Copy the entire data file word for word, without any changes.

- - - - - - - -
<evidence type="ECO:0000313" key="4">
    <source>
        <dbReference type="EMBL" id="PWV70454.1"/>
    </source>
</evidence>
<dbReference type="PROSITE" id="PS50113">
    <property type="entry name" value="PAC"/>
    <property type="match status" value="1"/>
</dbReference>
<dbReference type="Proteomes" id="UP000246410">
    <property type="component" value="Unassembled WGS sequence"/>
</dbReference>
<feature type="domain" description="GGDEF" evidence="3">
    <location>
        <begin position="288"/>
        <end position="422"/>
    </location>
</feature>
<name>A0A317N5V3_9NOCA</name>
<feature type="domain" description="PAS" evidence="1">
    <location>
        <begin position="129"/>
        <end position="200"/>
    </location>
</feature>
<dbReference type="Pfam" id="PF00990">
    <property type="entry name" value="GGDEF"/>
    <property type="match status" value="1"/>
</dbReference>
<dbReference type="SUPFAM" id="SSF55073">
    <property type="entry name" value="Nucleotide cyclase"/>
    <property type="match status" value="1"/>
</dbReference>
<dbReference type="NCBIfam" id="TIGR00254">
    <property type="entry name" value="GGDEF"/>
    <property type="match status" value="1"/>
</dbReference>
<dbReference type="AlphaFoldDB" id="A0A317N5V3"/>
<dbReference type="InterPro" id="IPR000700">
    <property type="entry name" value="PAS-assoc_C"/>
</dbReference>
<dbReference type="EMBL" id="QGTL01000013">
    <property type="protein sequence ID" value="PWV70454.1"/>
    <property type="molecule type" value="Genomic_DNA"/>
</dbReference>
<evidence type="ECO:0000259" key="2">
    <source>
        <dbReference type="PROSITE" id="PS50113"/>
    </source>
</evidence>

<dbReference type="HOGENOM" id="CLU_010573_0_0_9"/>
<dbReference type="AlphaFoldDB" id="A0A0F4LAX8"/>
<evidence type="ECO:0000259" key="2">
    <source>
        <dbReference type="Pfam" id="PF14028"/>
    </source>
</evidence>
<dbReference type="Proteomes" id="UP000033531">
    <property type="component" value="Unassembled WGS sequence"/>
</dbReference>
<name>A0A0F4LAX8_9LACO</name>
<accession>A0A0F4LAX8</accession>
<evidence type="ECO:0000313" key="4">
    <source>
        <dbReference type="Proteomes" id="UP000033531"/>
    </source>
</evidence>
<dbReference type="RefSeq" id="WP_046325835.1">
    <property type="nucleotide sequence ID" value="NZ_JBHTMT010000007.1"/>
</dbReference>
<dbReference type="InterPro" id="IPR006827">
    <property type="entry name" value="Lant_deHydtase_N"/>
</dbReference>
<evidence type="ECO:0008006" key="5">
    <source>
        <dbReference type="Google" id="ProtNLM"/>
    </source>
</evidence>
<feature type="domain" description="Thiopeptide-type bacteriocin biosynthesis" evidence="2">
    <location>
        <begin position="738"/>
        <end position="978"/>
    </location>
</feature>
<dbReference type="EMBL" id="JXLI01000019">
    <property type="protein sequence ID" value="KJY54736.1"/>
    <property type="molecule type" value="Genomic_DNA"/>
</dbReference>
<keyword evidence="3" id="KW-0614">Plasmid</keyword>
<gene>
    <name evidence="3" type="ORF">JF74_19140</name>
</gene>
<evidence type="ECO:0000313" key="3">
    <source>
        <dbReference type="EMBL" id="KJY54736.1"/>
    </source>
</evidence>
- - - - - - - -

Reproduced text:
<evidence type="ECO:0000313" key="4">
    <source>
        <dbReference type="EMBL" id="PWV70454.1"/>
    </source>
</evidence>
<dbReference type="PROSITE" id="PS50113">
    <property type="entry name" value="PAC"/>
    <property type="match status" value="1"/>
</dbReference>
<dbReference type="Proteomes" id="UP000246410">
    <property type="component" value="Unassembled WGS sequence"/>
</dbReference>
<feature type="domain" description="GGDEF" evidence="3">
    <location>
        <begin position="288"/>
        <end position="422"/>
    </location>
</feature>
<name>A0A317N5V3_9NOCA</name>
<feature type="domain" description="PAS" evidence="1">
    <location>
        <begin position="129"/>
        <end position="200"/>
    </location>
</feature>
<dbReference type="Pfam" id="PF00990">
    <property type="entry name" value="GGDEF"/>
    <property type="match status" value="1"/>
</dbReference>
<dbReference type="SUPFAM" id="SSF55073">
    <property type="entry name" value="Nucleotide cyclase"/>
    <property type="match status" value="1"/>
</dbReference>
<dbReference type="NCBIfam" id="TIGR00254">
    <property type="entry name" value="GGDEF"/>
    <property type="match status" value="1"/>
</dbReference>
<dbReference type="AlphaFoldDB" id="A0A317N5V3"/>
<dbReference type="InterPro" id="IPR000700">
    <property type="entry name" value="PAS-assoc_C"/>
</dbReference>
<dbReference type="EMBL" id="QGTL01000013">
    <property type="protein sequence ID" value="PWV70454.1"/>
    <property type="molecule type" value="Genomic_DNA"/>
</dbReference>
<evidence type="ECO:0000259" key="2">
    <source>
        <dbReference type="PROSITE" id="PS50113"/>
    </source>
</evidence>

<dbReference type="HOGENOM" id="CLU_010573_0_0_9"/>
<dbReference type="AlphaFoldDB" id="A0A0F4LAX8"/>
<evidence type="ECO:0000259" key="2">
    <source>
        <dbReference type="Pfam" id="PF14028"/>
    </source>
</evidence>
<dbReference type="Proteomes" id="UP000033531">
    <property type="component" value="Unassembled WGS sequence"/>
</dbReference>
<name>A0A0F4LAX8_9LACO</name>
<accession>A0A0F4LAX8</accession>
<evidence type="ECO:0000313" key="4">
    <source>
        <dbReference type="Proteomes" id="UP000033531"/>
    </source>
</evidence>
<dbReference type="RefSeq" id="WP_046325835.1">
    <property type="nucleotide sequence ID" value="NZ_JBHTMT010000007.1"/>
</dbReference>
<dbReference type="InterPro" id="IPR006827">
    <property type="entry name" value="Lant_deHydtase_N"/>
</dbReference>
<evidence type="ECO:0008006" key="5">
    <source>
        <dbReference type="Google" id="ProtNLM"/>
    </source>
</evidence>
<feature type="domain" description="Thiopeptide-type bacteriocin biosynthesis" evidence="2">
    <location>
        <begin position="738"/>
        <end position="978"/>
    </location>
</feature>
<dbReference type="EMBL" id="JXLI01000019">
    <property type="protein sequence ID" value="KJY54736.1"/>
    <property type="molecule type" value="Genomic_DNA"/>
</dbReference>
<keyword evidence="3" id="KW-0614">Plasmid</keyword>
<gene>
    <name evidence="3" type="ORF">JF74_19140</name>
</gene>
<evidence type="ECO:0000313" key="3">
    <source>
        <dbReference type="EMBL" id="KJY54736.1"/>
    </source>
</evidence>